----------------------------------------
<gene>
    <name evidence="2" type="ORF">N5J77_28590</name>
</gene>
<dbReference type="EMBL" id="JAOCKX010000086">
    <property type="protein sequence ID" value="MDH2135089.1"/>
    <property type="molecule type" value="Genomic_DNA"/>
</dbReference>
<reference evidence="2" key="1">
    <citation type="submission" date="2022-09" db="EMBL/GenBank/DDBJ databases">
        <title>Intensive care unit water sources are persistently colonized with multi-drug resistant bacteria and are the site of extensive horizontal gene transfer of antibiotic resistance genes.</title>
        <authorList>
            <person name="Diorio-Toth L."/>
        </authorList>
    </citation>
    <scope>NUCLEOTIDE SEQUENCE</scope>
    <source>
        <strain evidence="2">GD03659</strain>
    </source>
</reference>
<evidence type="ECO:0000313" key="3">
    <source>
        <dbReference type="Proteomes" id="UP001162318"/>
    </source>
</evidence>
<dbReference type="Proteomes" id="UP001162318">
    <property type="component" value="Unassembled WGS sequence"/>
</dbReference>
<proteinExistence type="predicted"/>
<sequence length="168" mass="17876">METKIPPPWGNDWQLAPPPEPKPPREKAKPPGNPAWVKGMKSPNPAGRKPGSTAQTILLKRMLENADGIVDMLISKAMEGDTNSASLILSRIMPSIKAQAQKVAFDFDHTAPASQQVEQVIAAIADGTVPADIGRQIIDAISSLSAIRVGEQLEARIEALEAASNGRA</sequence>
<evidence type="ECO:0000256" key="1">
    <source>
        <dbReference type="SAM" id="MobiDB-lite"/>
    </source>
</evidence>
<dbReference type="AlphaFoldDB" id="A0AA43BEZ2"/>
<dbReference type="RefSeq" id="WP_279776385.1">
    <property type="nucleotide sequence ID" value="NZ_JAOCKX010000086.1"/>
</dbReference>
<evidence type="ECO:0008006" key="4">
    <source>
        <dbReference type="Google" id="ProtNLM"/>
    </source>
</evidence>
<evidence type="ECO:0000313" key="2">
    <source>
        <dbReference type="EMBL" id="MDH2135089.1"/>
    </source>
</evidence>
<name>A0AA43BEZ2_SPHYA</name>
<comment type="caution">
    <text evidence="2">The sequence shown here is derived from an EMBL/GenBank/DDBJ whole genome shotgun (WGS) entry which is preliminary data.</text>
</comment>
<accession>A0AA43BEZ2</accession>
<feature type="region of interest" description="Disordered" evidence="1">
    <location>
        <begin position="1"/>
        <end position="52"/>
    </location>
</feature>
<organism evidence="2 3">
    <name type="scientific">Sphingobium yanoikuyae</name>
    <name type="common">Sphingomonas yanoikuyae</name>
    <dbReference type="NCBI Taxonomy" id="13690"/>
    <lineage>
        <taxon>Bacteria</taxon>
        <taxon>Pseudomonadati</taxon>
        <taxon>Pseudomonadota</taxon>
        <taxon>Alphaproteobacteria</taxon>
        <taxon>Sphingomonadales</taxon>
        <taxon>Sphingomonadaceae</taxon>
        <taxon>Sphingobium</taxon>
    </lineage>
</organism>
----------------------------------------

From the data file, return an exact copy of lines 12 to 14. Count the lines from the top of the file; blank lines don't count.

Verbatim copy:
            <person name="Diorio-Toth L."/>
        </authorList>
    </citation>